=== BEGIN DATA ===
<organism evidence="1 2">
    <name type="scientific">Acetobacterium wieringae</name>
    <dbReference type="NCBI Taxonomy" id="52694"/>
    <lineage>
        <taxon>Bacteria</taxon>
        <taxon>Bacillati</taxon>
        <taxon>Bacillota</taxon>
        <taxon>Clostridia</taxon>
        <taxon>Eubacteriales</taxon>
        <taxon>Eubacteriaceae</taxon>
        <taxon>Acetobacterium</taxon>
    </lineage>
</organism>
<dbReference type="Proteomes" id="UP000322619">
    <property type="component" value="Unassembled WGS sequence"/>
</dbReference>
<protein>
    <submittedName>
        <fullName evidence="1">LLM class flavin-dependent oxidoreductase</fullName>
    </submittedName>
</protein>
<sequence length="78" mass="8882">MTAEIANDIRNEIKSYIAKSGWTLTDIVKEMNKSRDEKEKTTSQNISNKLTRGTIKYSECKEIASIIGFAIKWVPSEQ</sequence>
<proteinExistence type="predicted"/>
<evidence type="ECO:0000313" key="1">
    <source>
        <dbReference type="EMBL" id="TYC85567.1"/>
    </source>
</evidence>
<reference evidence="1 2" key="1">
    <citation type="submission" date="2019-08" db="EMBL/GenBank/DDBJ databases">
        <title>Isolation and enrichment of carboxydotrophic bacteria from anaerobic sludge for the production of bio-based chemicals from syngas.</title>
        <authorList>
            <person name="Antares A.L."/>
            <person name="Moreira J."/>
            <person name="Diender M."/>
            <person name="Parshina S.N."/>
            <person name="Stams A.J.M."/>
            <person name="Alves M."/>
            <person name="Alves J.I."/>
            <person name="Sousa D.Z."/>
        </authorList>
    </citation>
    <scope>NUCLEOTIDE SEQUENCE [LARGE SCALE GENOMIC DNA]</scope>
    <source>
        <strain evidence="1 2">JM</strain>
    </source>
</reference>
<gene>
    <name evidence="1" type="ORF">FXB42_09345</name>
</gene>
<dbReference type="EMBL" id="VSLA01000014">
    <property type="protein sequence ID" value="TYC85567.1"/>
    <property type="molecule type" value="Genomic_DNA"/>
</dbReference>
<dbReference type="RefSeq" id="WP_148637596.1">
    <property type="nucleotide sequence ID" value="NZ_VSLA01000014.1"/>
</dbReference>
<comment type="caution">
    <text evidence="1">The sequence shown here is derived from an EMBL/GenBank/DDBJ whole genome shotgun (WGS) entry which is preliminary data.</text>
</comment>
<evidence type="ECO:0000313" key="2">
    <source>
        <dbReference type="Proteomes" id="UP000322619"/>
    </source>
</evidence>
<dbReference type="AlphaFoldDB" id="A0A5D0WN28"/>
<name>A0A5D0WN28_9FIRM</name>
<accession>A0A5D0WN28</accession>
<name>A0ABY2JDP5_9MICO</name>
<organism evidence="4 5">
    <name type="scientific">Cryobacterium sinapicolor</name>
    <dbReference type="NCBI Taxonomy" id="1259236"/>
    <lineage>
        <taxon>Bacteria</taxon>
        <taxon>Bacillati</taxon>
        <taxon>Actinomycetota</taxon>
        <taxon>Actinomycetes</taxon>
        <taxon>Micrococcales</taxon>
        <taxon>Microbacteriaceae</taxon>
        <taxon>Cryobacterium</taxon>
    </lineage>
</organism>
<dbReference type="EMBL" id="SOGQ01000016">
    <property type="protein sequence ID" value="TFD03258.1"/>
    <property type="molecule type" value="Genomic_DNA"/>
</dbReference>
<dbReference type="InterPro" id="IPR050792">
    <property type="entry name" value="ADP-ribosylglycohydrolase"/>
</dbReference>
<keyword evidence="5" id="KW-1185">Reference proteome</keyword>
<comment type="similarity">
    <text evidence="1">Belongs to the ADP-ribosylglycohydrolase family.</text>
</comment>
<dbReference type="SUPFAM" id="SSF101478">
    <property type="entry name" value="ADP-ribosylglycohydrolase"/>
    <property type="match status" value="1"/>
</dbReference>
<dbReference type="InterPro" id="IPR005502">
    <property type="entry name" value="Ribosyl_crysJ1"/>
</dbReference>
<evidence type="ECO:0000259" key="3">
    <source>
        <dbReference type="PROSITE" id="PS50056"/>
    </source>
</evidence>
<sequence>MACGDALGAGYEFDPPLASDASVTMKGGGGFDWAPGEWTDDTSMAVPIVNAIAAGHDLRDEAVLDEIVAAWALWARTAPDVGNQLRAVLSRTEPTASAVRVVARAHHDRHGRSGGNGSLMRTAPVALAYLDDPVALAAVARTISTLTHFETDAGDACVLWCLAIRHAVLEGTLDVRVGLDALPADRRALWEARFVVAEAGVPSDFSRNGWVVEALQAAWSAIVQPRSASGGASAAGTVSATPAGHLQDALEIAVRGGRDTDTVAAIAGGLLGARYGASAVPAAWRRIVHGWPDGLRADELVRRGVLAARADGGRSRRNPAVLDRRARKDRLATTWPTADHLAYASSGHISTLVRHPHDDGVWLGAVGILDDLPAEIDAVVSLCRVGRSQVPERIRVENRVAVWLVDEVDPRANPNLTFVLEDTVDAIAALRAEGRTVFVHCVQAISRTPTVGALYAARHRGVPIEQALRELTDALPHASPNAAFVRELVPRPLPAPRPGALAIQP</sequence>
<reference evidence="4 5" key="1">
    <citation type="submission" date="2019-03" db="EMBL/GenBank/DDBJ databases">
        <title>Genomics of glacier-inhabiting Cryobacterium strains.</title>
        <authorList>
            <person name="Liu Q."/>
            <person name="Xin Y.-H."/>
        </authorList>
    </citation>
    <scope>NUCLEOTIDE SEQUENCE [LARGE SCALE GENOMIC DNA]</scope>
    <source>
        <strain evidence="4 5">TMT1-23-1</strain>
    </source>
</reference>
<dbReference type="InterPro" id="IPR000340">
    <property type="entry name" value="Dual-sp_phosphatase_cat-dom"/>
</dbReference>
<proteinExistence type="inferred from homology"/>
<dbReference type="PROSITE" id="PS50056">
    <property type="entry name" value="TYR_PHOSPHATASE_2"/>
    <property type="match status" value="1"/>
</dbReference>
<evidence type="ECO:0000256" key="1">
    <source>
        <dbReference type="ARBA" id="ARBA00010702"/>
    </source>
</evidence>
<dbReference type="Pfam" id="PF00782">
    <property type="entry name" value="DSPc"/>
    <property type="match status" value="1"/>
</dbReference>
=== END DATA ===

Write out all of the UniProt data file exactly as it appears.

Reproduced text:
<organism evidence="1 2">
    <name type="scientific">Acetobacterium wieringae</name>
    <dbReference type="NCBI Taxonomy" id="52694"/>
    <lineage>
        <taxon>Bacteria</taxon>
        <taxon>Bacillati</taxon>
        <taxon>Bacillota</taxon>
        <taxon>Clostridia</taxon>
        <taxon>Eubacteriales</taxon>
        <taxon>Eubacteriaceae</taxon>
        <taxon>Acetobacterium</taxon>
    </lineage>
</organism>
<dbReference type="Proteomes" id="UP000322619">
    <property type="component" value="Unassembled WGS sequence"/>
</dbReference>
<protein>
    <submittedName>
        <fullName evidence="1">LLM class flavin-dependent oxidoreductase</fullName>
    </submittedName>
</protein>
<sequence length="78" mass="8882">MTAEIANDIRNEIKSYIAKSGWTLTDIVKEMNKSRDEKEKTTSQNISNKLTRGTIKYSECKEIASIIGFAIKWVPSEQ</sequence>
<proteinExistence type="predicted"/>
<evidence type="ECO:0000313" key="1">
    <source>
        <dbReference type="EMBL" id="TYC85567.1"/>
    </source>
</evidence>
<reference evidence="1 2" key="1">
    <citation type="submission" date="2019-08" db="EMBL/GenBank/DDBJ databases">
        <title>Isolation and enrichment of carboxydotrophic bacteria from anaerobic sludge for the production of bio-based chemicals from syngas.</title>
        <authorList>
            <person name="Antares A.L."/>
            <person name="Moreira J."/>
            <person name="Diender M."/>
            <person name="Parshina S.N."/>
            <person name="Stams A.J.M."/>
            <person name="Alves M."/>
            <person name="Alves J.I."/>
            <person name="Sousa D.Z."/>
        </authorList>
    </citation>
    <scope>NUCLEOTIDE SEQUENCE [LARGE SCALE GENOMIC DNA]</scope>
    <source>
        <strain evidence="1 2">JM</strain>
    </source>
</reference>
<gene>
    <name evidence="1" type="ORF">FXB42_09345</name>
</gene>
<dbReference type="EMBL" id="VSLA01000014">
    <property type="protein sequence ID" value="TYC85567.1"/>
    <property type="molecule type" value="Genomic_DNA"/>
</dbReference>
<dbReference type="RefSeq" id="WP_148637596.1">
    <property type="nucleotide sequence ID" value="NZ_VSLA01000014.1"/>
</dbReference>
<comment type="caution">
    <text evidence="1">The sequence shown here is derived from an EMBL/GenBank/DDBJ whole genome shotgun (WGS) entry which is preliminary data.</text>
</comment>
<evidence type="ECO:0000313" key="2">
    <source>
        <dbReference type="Proteomes" id="UP000322619"/>
    </source>
</evidence>
<dbReference type="AlphaFoldDB" id="A0A5D0WN28"/>
<name>A0A5D0WN28_9FIRM</name>
<accession>A0A5D0WN28</accession>
<name>A0ABY2JDP5_9MICO</name>
<organism evidence="4 5">
    <name type="scientific">Cryobacterium sinapicolor</name>
    <dbReference type="NCBI Taxonomy" id="1259236"/>
    <lineage>
        <taxon>Bacteria</taxon>
        <taxon>Bacillati</taxon>
        <taxon>Actinomycetota</taxon>
        <taxon>Actinomycetes</taxon>
        <taxon>Micrococcales</taxon>
        <taxon>Microbacteriaceae</taxon>
        <taxon>Cryobacterium</taxon>
    </lineage>
</organism>
<dbReference type="EMBL" id="SOGQ01000016">
    <property type="protein sequence ID" value="TFD03258.1"/>
    <property type="molecule type" value="Genomic_DNA"/>
</dbReference>
<dbReference type="InterPro" id="IPR050792">
    <property type="entry name" value="ADP-ribosylglycohydrolase"/>
</dbReference>
<keyword evidence="5" id="KW-1185">Reference proteome</keyword>
<comment type="similarity">
    <text evidence="1">Belongs to the ADP-ribosylglycohydrolase family.</text>
</comment>
<dbReference type="SUPFAM" id="SSF101478">
    <property type="entry name" value="ADP-ribosylglycohydrolase"/>
    <property type="match status" value="1"/>
</dbReference>
<dbReference type="InterPro" id="IPR005502">
    <property type="entry name" value="Ribosyl_crysJ1"/>
</dbReference>
<evidence type="ECO:0000259" key="3">
    <source>
        <dbReference type="PROSITE" id="PS50056"/>
    </source>
</evidence>
<sequence>MACGDALGAGYEFDPPLASDASVTMKGGGGFDWAPGEWTDDTSMAVPIVNAIAAGHDLRDEAVLDEIVAAWALWARTAPDVGNQLRAVLSRTEPTASAVRVVARAHHDRHGRSGGNGSLMRTAPVALAYLDDPVALAAVARTISTLTHFETDAGDACVLWCLAIRHAVLEGTLDVRVGLDALPADRRALWEARFVVAEAGVPSDFSRNGWVVEALQAAWSAIVQPRSASGGASAAGTVSATPAGHLQDALEIAVRGGRDTDTVAAIAGGLLGARYGASAVPAAWRRIVHGWPDGLRADELVRRGVLAARADGGRSRRNPAVLDRRARKDRLATTWPTADHLAYASSGHISTLVRHPHDDGVWLGAVGILDDLPAEIDAVVSLCRVGRSQVPERIRVENRVAVWLVDEVDPRANPNLTFVLEDTVDAIAALRAEGRTVFVHCVQAISRTPTVGALYAARHRGVPIEQALRELTDALPHASPNAAFVRELVPRPLPAPRPGALAIQP</sequence>
<reference evidence="4 5" key="1">
    <citation type="submission" date="2019-03" db="EMBL/GenBank/DDBJ databases">
        <title>Genomics of glacier-inhabiting Cryobacterium strains.</title>
        <authorList>
            <person name="Liu Q."/>
            <person name="Xin Y.-H."/>
        </authorList>
    </citation>
    <scope>NUCLEOTIDE SEQUENCE [LARGE SCALE GENOMIC DNA]</scope>
    <source>
        <strain evidence="4 5">TMT1-23-1</strain>
    </source>
</reference>
<dbReference type="InterPro" id="IPR000340">
    <property type="entry name" value="Dual-sp_phosphatase_cat-dom"/>
</dbReference>
<proteinExistence type="inferred from homology"/>
<dbReference type="PROSITE" id="PS50056">
    <property type="entry name" value="TYR_PHOSPHATASE_2"/>
    <property type="match status" value="1"/>
</dbReference>
<evidence type="ECO:0000256" key="1">
    <source>
        <dbReference type="ARBA" id="ARBA00010702"/>
    </source>
</evidence>
<dbReference type="Pfam" id="PF00782">
    <property type="entry name" value="DSPc"/>
    <property type="match status" value="1"/>
</dbReference>